Two inspiring things happened yesterday in a place where the word “hope” is too often preceded by the words “little” or “no.” Mayor Dave Bing’s Detroit Works Project finally released its “future city” report on how to build a Detroit that works.
That might not have meant much in itself. There have been all sorts of bright and brilliant visionary plans that today are gathering dust on some library shelf.
But the release of the book-length Detroit Future City Plan was accompanied by the announcement that the Kresge Foundation was pledging a $150 million to help it stay on track to reality. While that sounds like a lot, it is, of course, a drop in the bucket, an amount that by itself might not even cover the soaring current budget deficit. But it is a sign of belief in the future.
The plan, called the Detroit Strategic Framework, envisions a Detroit 17 years from now that seems more like some idealized version of Seattle or Vancouver.
By then, the planners see the population has having stabilized at between six and eight hundred thousand people, a city transformed by federal, state, local and just good old sweat equity efforts into a variety of green spaces and mixed-use neighborhoods.
While today the city provides only one job for every four residents, the planners really believe that by 2030, the city can gave two or three jobs for EVERY person living in the city.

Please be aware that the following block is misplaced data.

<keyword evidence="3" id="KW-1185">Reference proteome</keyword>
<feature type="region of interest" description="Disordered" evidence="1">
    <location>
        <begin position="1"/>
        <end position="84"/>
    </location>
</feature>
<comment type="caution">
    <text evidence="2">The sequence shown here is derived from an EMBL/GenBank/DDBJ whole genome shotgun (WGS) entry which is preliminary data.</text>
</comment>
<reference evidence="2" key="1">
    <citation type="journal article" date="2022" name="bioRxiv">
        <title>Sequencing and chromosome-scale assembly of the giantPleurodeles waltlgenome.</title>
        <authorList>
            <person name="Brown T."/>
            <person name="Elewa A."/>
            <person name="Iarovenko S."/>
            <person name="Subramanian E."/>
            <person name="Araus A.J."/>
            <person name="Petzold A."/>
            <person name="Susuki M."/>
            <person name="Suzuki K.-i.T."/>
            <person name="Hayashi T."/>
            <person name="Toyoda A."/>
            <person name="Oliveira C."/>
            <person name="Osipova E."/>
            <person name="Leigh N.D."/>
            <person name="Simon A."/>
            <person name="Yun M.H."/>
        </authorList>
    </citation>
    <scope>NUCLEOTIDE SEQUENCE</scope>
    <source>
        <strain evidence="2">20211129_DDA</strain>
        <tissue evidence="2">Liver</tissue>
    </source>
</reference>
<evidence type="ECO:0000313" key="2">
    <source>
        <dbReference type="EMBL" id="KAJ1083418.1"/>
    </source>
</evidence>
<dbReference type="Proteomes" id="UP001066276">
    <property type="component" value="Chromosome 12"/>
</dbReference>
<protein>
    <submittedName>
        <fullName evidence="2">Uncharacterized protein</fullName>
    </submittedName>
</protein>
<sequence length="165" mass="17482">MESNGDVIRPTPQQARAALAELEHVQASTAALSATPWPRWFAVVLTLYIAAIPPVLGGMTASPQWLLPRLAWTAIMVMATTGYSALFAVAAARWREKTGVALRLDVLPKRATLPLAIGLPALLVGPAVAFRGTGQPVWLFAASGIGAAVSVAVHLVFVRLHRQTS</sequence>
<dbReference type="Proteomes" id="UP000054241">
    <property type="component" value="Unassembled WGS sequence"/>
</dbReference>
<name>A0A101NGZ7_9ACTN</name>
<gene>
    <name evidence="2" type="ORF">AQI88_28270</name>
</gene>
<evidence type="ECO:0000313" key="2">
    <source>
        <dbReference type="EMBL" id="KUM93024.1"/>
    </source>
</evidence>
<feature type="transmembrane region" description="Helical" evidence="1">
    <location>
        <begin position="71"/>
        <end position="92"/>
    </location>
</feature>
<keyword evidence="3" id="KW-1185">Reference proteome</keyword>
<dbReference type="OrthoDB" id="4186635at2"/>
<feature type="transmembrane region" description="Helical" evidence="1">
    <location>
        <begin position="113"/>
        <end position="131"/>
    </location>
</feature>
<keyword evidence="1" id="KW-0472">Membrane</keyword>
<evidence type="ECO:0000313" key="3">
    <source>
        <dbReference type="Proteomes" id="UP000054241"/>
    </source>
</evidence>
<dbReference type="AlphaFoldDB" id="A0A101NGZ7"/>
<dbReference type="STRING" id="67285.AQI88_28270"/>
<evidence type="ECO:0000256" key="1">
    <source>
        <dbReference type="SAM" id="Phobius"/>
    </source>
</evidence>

They envision seven employment districts; all sorts of varieties of housing, and “live and make neighborhoods” where people would produce things as traditional artisans do where they live. They see this all connected by “a multi-modal greenway for pedestrians, bicycles, automobiles and transit.”
This all sounds wonderful. And yet the challenge of making it reality, especially in that time frame, sounds overwhelming. As the report’s executive summary notes, Detroiters suffer from overwhelming disadvantages.
Thirty-six percent live in poverty. Two-thirds of Detroiters are obese. A third of all Detroit children suffer from asthma, three times the national average. Employment and education levels are below what they need to be. Yet the last thing the city or the state needs is more naysayers.
It is always easy to say something can’t possibly work and can’t possibly happen, and that becomes a self-fulfilling prophecy.
I myself suffer and benefit from having been around for a long time, and a sense that I’ve seen this movie before. I can tell you all sorts of reasons why this plan can’t possibly work, especially by 2030. But people like me were once even more convinced that we couldn’t send a man to the moon in a decade. But we did.
There are a few reasons to be more optimistic about this effort. This plan wasn’t cooked up by a bunch of ivory tower academics, but by people who spent time in neighborhoods.
And as the plan notes, everybody knows business as usual is no longer an option. Making this happen, the planners note, “will require a steel-spined ability to stand tall while embracing the worst of the city’s daily realities while also embracing its possibilities.”
Detroit will never be permanently “fixed,” they note; no city ever is. But given the alternative, what choice have we, except to try?
Jack Lessenberry is Michigan Radio’s political analyst. Views expressed in the essays by Lessenberry are his own and do not necessarily reflect those of Michigan Radio, its management or the station licensee, The University of Michigan.